Today, the Toronto experience is hardly unique. In Prince George, B.C., where, according to fire captain and union president John Iverson, two-thirds of calls to fire departments are medical, “Everybody that gets into this business now fully understands it’s a huge part of their job.” To Iverson, increasing their medical capabilities just makes sense. So, last year, the Prince George fire service became the first in the province to increase the medical training of most of its members to Emergency Medical Responder (EMR) level. But because of provincial regulations limiting the degree of medical attention firefighters can provide, they’ve not been able to put their new skills to use. “We didn’t anticipate there would be such a bottleneck trying to get through the system,” he says. “From my members’ point of view, it’s extremely frustrating.”

According to Jim Lee, a former firefighter and the Ottawa-based assistant to the general president of the International Association of Fire Fighters (IAFF), “We’ve been trying, on an ongoing basis, to educate the politicians that we’re a resource that they should be using.” In 2002, the IAFF made a presentation to the Romanow commission, arguing that “the true potential [of firefighters] in the realm of EMS remains largely untapped.” But despite emergency room delays, which, in some municipalities, tie up ambulances to the point where not a single EMS vehicle is available for hours at a time, Lee says that, since 2002, not much has changed. “The political will is still not there.”

Though the specific guidelines that regulate the provision of emergency medical care vary, in both Ontario and B.C. firefighters are limited to basic assistance in life-threatening situations, such as providing oxygen to an asthmatic or applying a defibrillator to someone in cardiac arrest. But in B.C., change could be on the horizon: the province is reviewing regulations that govern what firefighters can and can’t do in emergencies, and, as a pilot project, Prince George firefighters will soon be allowed to practice some EMR-level skills under the supervision of a medical director.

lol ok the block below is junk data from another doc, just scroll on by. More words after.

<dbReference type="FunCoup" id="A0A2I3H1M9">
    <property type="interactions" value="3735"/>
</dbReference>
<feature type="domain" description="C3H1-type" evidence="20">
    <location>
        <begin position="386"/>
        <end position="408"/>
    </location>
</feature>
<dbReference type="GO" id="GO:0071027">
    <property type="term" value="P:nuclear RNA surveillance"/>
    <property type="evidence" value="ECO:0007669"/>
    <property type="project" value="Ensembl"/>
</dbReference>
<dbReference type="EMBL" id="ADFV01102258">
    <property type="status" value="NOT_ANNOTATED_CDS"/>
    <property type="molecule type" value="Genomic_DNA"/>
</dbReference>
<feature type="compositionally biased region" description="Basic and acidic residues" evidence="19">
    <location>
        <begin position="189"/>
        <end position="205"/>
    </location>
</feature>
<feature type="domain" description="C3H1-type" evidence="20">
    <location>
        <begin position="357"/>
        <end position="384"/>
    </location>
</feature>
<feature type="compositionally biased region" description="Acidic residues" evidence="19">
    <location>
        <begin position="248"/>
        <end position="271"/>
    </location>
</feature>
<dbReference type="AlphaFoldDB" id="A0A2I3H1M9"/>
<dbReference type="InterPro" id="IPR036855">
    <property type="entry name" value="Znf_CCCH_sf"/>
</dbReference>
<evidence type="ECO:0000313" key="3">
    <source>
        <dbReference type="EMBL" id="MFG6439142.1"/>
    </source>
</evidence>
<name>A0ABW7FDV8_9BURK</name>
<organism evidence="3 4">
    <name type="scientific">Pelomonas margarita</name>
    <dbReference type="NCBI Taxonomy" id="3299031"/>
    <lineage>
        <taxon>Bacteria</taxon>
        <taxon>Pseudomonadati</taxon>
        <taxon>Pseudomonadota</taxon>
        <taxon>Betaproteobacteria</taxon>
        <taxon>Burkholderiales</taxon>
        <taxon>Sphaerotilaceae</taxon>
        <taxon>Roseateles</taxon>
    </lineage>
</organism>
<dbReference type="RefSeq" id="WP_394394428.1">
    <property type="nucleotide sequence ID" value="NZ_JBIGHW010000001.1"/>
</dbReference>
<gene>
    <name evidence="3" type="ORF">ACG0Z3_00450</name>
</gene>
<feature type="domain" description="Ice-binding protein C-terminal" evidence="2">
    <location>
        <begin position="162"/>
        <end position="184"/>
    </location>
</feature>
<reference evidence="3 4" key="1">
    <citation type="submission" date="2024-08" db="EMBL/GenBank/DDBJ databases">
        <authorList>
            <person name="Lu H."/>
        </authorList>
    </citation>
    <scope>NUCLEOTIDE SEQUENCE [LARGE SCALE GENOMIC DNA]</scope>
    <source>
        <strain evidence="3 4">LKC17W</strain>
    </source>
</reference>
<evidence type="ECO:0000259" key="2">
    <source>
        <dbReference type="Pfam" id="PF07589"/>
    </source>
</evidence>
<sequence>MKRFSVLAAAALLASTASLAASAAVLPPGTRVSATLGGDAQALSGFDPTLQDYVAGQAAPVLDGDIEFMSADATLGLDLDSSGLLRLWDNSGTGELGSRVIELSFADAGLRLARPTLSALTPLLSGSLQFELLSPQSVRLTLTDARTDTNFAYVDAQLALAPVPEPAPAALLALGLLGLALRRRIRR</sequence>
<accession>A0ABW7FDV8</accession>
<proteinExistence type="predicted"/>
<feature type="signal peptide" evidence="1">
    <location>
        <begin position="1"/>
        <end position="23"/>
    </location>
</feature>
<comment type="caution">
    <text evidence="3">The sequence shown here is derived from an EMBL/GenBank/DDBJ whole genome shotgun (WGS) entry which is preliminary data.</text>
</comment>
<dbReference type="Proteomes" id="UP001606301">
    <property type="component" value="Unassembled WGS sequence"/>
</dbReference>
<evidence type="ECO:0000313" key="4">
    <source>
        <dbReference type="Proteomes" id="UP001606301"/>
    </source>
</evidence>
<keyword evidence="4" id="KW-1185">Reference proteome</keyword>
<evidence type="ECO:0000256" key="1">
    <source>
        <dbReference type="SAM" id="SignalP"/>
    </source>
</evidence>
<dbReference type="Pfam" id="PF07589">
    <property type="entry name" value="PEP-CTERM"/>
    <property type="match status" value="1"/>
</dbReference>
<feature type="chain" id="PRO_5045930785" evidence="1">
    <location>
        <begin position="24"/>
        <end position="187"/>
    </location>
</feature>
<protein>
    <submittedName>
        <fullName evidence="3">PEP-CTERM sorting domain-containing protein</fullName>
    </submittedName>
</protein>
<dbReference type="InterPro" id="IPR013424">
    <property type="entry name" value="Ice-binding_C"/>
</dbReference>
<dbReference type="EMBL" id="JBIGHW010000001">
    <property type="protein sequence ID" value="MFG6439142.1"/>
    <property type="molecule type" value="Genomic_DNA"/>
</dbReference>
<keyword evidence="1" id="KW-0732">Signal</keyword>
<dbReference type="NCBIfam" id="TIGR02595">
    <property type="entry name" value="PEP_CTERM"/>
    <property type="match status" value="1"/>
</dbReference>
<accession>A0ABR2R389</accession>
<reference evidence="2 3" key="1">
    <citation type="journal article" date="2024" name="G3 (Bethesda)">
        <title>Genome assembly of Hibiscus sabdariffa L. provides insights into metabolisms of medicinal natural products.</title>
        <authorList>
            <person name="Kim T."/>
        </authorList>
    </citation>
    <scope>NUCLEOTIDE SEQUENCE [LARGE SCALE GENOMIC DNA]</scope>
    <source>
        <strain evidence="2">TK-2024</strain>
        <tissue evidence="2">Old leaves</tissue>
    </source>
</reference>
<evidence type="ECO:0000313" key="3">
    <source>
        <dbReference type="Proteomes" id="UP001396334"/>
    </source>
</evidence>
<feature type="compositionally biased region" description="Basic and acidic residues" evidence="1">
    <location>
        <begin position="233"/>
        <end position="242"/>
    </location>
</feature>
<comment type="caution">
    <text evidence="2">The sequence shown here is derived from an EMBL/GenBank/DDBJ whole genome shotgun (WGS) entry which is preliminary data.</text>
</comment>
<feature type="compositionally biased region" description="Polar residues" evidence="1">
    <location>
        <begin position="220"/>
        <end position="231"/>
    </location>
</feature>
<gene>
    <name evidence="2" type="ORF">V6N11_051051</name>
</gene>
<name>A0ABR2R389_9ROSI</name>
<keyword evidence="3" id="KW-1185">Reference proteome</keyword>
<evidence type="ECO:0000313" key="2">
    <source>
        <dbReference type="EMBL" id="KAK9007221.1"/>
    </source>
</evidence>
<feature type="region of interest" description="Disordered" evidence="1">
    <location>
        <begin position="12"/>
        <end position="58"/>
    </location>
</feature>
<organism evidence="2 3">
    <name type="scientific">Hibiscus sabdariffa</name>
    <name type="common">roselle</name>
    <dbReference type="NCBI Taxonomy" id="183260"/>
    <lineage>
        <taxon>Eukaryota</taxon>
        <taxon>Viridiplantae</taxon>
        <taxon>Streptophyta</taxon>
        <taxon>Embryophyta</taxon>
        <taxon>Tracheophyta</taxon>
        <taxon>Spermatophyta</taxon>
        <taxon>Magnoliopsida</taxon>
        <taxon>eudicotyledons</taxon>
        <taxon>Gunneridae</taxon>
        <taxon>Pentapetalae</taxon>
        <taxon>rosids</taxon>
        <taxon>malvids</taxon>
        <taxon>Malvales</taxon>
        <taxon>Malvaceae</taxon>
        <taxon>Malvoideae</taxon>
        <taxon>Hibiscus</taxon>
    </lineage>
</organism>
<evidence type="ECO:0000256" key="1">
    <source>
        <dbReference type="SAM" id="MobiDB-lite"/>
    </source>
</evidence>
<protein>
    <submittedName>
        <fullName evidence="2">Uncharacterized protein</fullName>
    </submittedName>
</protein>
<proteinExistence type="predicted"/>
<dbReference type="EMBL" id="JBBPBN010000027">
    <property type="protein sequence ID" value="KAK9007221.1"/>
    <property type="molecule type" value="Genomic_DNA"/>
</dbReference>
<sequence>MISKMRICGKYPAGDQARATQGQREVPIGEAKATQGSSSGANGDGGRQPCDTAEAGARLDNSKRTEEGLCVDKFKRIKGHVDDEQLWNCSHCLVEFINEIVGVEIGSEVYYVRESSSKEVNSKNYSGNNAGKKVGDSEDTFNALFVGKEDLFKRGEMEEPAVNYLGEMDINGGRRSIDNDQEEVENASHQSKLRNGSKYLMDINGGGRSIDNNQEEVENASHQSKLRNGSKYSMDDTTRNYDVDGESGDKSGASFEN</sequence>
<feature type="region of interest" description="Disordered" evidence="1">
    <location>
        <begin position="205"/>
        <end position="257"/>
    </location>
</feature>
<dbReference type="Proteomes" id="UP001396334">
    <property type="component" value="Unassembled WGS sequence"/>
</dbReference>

But as they inch further into the realm of emergency medicine, firefighters also find themselves at odds with those whose reason for existence is pre-hospital care: paramedics. Darryl Wilton, president of Ottawa’s Professional Paramedic Association, decries the push by fire departments to take on more medical responsibility as partly “hard-core unionism” in the face of a “diminished primary function.” Some paramedics express concerns about medical oversight and training of firefighters: would-be paramedics must beat out fierce competition to gain acceptance into difficult college programs, which take years to complete. But beyond that, Ottawa paramedic chief Anthony Di Monte says he worries that summoning firefighters to a wider range of medical calls would detract from what they were trained to do. “I would be diminishing the suppression capacity in my city. What if there was a major fire?” Cardiac arrests, he says, make up a mere one per cent of the total EMS call volume.